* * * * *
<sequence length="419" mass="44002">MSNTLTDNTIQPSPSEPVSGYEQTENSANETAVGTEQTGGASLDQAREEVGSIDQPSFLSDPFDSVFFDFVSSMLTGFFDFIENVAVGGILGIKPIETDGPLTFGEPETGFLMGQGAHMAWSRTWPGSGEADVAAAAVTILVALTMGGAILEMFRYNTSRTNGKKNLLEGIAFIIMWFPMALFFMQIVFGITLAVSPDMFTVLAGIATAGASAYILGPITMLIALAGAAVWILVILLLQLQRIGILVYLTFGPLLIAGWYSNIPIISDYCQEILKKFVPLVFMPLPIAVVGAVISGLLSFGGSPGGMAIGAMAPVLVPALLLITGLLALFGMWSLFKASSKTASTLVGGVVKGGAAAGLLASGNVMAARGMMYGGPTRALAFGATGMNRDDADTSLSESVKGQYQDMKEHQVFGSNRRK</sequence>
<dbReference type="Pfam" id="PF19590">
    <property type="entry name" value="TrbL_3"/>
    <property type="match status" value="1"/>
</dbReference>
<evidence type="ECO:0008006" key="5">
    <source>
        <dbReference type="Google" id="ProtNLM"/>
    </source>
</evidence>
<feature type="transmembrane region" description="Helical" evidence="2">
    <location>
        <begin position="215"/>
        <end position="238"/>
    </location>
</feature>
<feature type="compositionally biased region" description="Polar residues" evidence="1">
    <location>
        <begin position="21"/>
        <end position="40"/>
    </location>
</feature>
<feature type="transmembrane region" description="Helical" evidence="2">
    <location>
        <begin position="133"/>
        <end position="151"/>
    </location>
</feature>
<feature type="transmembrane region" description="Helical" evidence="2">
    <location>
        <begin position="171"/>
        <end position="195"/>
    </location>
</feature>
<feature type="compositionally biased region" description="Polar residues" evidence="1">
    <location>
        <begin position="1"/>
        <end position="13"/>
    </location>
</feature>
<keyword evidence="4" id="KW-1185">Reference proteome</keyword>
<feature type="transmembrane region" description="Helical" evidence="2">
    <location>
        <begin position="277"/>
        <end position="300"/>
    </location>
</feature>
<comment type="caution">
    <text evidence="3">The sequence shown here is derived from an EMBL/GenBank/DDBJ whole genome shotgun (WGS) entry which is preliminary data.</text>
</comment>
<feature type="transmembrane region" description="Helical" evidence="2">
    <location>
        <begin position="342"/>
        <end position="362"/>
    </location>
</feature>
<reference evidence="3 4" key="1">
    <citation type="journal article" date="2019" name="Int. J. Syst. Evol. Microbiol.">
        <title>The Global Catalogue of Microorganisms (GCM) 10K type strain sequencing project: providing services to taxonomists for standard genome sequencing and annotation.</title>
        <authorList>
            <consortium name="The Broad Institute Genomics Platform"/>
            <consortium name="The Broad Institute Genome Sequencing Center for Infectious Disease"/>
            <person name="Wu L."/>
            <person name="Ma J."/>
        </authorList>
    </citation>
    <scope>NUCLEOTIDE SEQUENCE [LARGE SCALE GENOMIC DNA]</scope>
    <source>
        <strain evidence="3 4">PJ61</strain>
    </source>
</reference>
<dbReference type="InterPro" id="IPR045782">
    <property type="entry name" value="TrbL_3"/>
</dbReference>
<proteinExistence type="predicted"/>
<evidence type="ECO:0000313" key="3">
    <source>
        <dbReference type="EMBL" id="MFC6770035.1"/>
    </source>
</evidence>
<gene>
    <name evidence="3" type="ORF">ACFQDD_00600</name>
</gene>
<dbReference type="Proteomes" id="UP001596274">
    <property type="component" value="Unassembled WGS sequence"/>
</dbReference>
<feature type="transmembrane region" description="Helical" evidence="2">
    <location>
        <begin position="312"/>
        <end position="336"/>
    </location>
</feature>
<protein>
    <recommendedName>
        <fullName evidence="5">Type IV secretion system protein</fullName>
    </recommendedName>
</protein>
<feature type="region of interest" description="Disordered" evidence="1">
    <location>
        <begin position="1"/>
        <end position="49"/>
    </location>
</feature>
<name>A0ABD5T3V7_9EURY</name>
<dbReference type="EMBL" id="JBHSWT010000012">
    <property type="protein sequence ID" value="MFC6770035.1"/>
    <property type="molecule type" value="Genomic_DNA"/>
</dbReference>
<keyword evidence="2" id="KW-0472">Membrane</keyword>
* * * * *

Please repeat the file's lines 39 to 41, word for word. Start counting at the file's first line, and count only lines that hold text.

    </location>
</feature>
<keyword evidence="4" id="KW-1185">Reference proteome</keyword>